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Afghan Governor Says Air Strike Killed 21 Civilians


http://gdb.rferl.org/9D7605F0-FA03-4C9F-AFCA-6ED704216950_w203.jpg --> http://gdb.rferl.org/9D7605F0-FA03-4C9F-AFCA-6ED704216950_mw800_mh600.jpg Helmand Province has been the scene of frequent violence (file photo) (epa) May 9, 2007 -- The governor of southern Afghanistan's Helmand Province says an overnight air strike by NATO forces has killed at least 21 civilians -- including women and children.


Governor Assadullah Wafa says the planes attacked a village in the province's Sangin district after Taliban fighters sought shelter in noncombatants' homes there.


Wafa said he is sending a delegation to investigate the incident.


The village is near Helmand's strategic Kajaki hydroelectric dam -- an area where NATO forces are conducting a spring offensive against Taliban fighters.


The report comes as foreign forces operating in Afghanistan come under increasing pressure to prevent civilian deaths.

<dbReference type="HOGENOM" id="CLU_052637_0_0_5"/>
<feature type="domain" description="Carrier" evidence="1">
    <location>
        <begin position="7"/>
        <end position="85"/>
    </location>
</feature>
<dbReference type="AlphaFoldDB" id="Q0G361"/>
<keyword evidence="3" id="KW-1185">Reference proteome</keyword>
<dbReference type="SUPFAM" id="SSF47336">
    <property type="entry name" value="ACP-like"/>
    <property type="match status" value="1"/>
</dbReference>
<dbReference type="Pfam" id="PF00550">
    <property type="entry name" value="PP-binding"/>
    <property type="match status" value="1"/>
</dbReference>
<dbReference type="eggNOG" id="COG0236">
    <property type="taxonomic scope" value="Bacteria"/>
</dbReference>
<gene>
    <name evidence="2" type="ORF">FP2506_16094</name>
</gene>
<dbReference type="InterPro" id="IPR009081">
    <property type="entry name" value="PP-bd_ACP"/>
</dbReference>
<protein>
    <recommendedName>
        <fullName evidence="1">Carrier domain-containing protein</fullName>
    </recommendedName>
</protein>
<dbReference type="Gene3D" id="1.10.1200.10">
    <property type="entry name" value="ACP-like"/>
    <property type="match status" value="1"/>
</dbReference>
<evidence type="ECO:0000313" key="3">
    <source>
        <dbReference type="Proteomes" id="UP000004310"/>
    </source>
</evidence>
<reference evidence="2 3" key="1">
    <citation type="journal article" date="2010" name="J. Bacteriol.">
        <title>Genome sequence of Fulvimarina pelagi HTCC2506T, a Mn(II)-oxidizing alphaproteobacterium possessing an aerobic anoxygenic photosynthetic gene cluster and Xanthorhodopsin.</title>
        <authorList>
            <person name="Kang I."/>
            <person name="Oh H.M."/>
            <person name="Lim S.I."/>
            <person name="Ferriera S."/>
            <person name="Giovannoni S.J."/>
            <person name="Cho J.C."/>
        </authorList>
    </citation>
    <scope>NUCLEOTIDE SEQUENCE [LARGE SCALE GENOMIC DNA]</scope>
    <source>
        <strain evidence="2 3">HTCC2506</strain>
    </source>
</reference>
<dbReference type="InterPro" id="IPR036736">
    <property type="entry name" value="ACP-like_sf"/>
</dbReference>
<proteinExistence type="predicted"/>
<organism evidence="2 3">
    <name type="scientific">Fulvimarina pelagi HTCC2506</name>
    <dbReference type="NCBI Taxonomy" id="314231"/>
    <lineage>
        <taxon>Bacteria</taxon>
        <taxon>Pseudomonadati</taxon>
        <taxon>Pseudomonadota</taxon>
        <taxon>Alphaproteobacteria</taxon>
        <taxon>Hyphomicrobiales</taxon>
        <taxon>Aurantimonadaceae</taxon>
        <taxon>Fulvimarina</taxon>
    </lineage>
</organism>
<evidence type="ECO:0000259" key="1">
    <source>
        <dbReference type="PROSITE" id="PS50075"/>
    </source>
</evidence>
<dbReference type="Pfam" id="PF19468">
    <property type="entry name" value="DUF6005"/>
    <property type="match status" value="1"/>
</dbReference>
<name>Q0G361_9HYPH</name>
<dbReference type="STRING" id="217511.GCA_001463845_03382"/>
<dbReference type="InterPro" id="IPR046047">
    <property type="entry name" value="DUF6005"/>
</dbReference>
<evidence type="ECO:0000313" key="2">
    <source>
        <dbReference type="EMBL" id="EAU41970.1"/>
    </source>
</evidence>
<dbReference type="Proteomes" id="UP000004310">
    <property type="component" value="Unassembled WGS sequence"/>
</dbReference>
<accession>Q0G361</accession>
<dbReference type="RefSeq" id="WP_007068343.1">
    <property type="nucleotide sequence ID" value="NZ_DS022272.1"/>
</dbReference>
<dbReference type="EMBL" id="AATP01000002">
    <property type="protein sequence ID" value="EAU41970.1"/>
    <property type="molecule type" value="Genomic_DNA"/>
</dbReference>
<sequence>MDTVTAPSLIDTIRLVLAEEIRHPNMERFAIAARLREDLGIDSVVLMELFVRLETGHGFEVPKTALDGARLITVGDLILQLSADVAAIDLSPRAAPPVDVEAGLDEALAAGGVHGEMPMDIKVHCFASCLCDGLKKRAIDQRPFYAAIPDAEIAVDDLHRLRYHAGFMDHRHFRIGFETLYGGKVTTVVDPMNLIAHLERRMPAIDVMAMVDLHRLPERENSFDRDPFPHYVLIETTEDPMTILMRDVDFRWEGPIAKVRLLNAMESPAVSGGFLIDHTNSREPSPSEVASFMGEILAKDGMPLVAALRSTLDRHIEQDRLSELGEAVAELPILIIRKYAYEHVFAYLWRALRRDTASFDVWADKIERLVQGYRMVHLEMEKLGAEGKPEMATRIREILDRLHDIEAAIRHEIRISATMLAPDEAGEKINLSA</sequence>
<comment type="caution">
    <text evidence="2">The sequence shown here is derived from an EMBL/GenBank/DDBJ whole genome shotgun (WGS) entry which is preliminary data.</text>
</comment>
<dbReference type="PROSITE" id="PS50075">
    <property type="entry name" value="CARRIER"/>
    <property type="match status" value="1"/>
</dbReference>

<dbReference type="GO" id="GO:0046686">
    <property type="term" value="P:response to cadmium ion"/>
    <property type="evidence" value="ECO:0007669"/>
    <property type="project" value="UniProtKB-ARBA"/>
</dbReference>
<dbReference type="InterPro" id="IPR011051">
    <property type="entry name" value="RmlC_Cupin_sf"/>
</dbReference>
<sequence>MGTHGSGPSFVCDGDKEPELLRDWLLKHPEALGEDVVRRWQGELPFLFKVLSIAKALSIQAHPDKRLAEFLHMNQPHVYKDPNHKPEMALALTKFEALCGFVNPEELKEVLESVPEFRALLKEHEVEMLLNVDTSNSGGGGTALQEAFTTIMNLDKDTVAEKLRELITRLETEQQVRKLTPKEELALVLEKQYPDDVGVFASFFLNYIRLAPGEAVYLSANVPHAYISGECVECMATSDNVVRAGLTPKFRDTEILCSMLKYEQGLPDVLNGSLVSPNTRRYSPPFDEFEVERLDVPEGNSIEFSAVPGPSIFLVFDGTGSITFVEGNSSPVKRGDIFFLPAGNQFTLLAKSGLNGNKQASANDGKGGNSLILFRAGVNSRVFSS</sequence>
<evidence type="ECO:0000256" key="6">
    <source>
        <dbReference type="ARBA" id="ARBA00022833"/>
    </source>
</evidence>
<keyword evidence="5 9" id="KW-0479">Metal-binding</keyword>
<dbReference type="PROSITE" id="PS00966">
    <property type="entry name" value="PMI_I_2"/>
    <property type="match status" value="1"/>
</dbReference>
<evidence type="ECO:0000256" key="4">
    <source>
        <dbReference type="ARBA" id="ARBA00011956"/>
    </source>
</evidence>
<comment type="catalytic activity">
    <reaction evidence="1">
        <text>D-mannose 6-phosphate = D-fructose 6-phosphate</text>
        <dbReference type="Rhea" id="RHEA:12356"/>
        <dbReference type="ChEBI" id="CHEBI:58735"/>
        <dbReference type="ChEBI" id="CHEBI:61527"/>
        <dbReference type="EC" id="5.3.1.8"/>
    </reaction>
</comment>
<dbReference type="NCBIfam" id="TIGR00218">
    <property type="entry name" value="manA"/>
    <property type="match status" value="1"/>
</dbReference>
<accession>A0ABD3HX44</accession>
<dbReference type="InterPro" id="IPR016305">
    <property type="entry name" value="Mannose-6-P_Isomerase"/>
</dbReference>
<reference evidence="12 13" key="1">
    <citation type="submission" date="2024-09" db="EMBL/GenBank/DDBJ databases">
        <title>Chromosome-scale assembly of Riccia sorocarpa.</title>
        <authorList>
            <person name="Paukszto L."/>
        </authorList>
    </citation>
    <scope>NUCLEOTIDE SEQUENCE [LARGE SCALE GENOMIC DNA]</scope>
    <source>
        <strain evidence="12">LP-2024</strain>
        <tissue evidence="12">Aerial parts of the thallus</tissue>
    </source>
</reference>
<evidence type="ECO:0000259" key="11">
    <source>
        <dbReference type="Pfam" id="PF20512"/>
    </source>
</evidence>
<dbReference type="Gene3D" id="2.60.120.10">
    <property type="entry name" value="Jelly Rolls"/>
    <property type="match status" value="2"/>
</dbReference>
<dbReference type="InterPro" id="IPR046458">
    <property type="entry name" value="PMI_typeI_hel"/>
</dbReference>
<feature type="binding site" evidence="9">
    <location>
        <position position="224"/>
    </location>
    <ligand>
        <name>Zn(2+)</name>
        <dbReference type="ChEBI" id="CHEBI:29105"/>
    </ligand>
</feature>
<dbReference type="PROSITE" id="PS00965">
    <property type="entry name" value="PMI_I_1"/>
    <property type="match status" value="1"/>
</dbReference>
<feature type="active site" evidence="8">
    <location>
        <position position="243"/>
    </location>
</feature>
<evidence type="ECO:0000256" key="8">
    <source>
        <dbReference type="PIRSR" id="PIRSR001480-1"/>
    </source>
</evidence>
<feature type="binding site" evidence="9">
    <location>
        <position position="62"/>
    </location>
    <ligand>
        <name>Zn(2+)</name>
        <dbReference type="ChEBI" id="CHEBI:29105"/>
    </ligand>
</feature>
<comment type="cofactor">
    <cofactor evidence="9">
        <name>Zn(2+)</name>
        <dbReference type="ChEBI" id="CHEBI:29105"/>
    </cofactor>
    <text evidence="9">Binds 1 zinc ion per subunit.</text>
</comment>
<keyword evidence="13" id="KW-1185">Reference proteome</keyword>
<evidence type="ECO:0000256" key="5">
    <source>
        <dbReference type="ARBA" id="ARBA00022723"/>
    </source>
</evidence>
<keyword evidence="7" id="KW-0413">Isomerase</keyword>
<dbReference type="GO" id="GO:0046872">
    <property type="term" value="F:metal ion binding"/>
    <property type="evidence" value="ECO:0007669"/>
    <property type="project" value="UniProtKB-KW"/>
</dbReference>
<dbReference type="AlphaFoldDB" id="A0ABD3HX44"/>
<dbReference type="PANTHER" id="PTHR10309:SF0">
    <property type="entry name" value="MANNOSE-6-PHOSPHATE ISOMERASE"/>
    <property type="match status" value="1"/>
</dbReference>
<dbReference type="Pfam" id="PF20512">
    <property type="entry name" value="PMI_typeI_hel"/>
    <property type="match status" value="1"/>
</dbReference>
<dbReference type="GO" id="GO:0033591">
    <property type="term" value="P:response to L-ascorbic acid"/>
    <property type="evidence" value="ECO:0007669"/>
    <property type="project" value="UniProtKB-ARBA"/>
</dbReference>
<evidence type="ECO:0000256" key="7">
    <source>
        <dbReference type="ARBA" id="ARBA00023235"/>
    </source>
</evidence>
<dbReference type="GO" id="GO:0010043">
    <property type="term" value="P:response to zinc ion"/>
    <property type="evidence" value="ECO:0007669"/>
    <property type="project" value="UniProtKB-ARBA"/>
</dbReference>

NATO officials pledged to make it a priority in 2007 to avoid noncombatant deaths as they battle Taliban, Al-Qaeda, and insurgent forces more than five years after the U.S.-led military intervention to oust the fundamentalist Taliban regime.


Afghan and UN officials believe that around 50 civilians were killed by foreign forces in the western Herat Province in April. The U.S.-led coalition has said it is investigating that incident.


U.S. Compensation For Jalalabad Killings


On May 8, a U.S. military commander expressed "deep, deep" shame and regret to the families of 19 Afghans killed and 50 others wounded when a Marine Special Operations unit fired on passersby near Jalalabad, in eastern Afghanistan, after their convoy was targeted by a suicide bomber in March.


"The New York Times" reported that Colonel John Nicholson's statement, accompanied by compensation of $2,000 to each of the victims' families, represented the "first formal acknowledgement" by U.S. officials of U.S. wrongdoing in the incident.


(AP, AFP)

The Afghan Insurgency

A U.S. military vehicle damaged by insurgents near Kandahar (epa)

HOMEGROWN OR IMPORTED? As attacks against Afghan and international forces continue relentlessly, RFE/RL hosted a briefing to discuss the nature of the Afghan insurgency. The discussion featured Marvin Weinbaum, professor emeritus of political science at the University of Illinois at Urbana-Champaign, and RFE/RL Afghanistan analyst Amin Tarzi.


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